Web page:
Jordan: We could have been more flexible with Israel, but chose not to

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On the anniversary of the assassination of former prime minister Yitzhak Rabin, who signed the peace treaty with King Hussein, King Abdullah announced his intention to cancel the annexes.

By JPOST.COM STAFF

Senior Jordanian officials in Amman told the daily Al-Hayat on Monday that the kingdom could have shown greater flexibility in dealing with Israel, but chose not to.

The statement came after Jordan announced its decision to cancel the annexes to the peace treaty between the two countries, which deal with the lease of the Island of Peace in Naharayim and the Tzofar enclave in the Arava by Israel.

According to the sources, Amman could have been more flexible on the issue of renewing annexes to the peace agreement, but it encountered a stubborn policy from Netanyahu’s coalition, including sturdy positions concerning Jerusalem and other holy places.

On the anniversary of the assassination of former prime minister Yitzhak Rabin, who signed the peace treaty with King Hussein, King Abdullah announced his intention to cancel the annexes to the peace agreement with Israel.

Under the 1994 Jordan-Israel peace agreement, these two areas “will fall under Jordanian sovereignty with Israeli private land use rights. These rights include unimpeded freedom of entry to, exit from and movement within the area. These areas are not subject to customs or immigration legislation. These rights will remain in force for 25 years and will be renewed automatically for the same period unless either country wishes to terminate the arrangement, in which case consultations will be taken.”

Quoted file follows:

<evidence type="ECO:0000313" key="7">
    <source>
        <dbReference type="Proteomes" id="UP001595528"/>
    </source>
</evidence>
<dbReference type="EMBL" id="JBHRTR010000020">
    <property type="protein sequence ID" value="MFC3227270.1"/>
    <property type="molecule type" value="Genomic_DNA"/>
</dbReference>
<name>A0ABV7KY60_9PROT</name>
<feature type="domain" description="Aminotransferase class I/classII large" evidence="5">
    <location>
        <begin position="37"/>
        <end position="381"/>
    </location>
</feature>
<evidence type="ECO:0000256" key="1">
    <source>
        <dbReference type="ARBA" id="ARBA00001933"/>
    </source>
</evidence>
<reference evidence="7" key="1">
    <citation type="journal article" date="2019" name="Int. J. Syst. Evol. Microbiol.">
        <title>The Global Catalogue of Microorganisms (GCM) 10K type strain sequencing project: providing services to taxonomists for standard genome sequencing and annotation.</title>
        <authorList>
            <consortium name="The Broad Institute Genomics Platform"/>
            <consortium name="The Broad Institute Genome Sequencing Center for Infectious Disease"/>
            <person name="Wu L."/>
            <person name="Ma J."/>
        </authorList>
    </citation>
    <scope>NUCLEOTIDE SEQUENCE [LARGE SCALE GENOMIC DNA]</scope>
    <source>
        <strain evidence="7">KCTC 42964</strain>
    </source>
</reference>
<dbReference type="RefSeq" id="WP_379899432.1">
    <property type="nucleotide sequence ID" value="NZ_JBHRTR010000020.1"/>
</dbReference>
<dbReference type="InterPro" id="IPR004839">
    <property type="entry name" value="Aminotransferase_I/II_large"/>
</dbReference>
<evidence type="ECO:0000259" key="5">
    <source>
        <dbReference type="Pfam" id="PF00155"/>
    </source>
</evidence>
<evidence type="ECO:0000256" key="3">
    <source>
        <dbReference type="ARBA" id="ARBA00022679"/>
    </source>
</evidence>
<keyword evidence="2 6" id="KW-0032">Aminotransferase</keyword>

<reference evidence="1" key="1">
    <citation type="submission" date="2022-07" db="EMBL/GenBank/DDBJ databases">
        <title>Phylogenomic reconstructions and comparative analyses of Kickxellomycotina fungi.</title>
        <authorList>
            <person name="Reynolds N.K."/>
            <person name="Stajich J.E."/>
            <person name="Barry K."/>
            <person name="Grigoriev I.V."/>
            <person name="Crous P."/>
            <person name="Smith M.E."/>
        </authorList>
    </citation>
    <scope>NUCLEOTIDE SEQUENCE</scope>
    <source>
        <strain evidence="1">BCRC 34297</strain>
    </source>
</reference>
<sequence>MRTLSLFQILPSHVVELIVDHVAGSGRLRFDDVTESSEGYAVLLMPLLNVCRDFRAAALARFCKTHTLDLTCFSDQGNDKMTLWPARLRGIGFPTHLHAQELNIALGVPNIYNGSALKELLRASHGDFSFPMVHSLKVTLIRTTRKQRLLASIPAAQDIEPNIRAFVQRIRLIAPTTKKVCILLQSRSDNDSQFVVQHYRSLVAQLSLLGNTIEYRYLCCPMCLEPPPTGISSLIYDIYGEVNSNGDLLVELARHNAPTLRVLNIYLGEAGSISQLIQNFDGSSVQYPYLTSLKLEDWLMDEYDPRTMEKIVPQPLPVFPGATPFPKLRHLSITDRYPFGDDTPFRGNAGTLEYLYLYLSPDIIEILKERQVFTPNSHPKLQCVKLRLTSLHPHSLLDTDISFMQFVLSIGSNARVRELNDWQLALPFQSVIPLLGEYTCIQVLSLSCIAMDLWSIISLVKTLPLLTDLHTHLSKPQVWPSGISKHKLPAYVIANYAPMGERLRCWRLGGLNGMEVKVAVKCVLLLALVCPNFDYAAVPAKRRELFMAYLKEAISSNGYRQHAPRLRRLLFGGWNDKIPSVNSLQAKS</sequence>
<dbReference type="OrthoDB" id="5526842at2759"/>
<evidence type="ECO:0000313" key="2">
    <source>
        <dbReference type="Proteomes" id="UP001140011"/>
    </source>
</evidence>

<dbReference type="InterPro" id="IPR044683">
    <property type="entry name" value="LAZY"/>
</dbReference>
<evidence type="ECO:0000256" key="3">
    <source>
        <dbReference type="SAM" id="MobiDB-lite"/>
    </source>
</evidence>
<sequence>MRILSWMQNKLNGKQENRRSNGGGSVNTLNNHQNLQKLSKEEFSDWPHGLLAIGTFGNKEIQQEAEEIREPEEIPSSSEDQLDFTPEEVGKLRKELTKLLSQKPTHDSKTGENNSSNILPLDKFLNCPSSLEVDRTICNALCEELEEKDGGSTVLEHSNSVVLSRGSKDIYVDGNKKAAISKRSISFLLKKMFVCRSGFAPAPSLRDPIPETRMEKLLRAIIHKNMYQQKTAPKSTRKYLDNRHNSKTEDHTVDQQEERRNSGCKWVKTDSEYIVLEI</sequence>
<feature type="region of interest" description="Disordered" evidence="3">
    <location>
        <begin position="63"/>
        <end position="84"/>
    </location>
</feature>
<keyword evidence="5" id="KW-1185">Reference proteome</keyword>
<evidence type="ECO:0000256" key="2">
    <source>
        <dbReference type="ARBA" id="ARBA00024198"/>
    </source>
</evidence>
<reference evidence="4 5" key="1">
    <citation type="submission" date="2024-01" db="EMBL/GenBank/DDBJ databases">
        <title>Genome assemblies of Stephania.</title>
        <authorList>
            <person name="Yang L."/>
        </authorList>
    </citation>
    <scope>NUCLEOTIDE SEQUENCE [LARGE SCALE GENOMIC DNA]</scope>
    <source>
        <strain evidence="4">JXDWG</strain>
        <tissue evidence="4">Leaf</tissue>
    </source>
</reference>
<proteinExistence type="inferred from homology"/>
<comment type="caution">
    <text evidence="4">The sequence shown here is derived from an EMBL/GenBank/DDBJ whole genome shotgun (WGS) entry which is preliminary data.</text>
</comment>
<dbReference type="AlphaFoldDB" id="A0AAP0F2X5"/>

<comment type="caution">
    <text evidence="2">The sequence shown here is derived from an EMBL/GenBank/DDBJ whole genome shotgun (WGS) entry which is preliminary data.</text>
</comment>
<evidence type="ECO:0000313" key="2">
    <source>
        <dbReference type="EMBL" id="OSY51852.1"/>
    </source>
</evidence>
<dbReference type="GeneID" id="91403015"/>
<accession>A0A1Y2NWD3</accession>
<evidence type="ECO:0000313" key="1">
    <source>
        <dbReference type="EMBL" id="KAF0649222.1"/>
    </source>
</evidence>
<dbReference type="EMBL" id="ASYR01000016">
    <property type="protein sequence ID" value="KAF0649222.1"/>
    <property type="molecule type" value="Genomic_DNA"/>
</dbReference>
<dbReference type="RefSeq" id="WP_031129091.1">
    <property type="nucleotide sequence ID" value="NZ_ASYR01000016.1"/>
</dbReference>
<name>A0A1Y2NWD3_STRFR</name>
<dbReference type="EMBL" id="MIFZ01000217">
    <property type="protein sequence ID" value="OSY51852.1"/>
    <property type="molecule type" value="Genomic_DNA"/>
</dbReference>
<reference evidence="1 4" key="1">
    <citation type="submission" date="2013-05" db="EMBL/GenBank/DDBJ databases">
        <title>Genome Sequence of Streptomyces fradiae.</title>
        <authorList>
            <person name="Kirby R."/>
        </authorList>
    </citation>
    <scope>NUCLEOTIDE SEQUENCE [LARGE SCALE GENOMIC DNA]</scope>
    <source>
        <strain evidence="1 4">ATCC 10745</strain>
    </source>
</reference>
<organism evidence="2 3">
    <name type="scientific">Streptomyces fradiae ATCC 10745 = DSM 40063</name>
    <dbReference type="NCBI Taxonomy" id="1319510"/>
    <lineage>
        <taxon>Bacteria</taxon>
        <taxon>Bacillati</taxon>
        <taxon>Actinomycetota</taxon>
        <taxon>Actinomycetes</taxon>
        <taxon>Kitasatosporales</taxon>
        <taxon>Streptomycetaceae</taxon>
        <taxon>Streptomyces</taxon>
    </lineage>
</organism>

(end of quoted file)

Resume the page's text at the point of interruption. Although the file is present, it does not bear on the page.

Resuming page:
“This has always been our top priority,” King Abdullah wrote on Twitter, “and our decision to withdraw from the annexes to the peace agreement is based on our desire to take what is needed for Jordan and the Jordanians.”

According to a report in the Jordan Times, the king’s decision followed a request from government activists not to renew the agreement and to revoke Israeli ownership from Jordanian land.

Both areas are used by Israel for agricultural purposes.

Eyal Blum, head of the Central Arava Regional Council, said in response to Jordan’s decision that “the agricultural areas in the Tzofar enclave are very significant in terms of security of the region, livelihood, and agriculture in the central Arava. This means the collapse of 30 agricultural farms on an area of 1,400 dunams.”

“I call upon Prime Minister Netanyahu to resolve this crisis immediately. Apart from the agricultural importance of the areas, they constitute a buffer between the inhabited areas in the Arava and the Kingdom of Jordan.”

Agriculture Minister, Uri Ariel announced on Sunday that he instructed the Director General of the Agriculture Ministry to prepare for the scenario in which the Jordanians implement their decision. “The farmers will not remain alone,” he said.

“We will find the best solution for them.”

According to the agreement, the annex governing the two areas will “be renewed automatically for the same periods, unless one year prior notice of termination is given by either Party, in which case, at the request of either Party, consultations shall be entered into.”

Herb Keinon and Khaled Abu Toameh contributed to this report.

 

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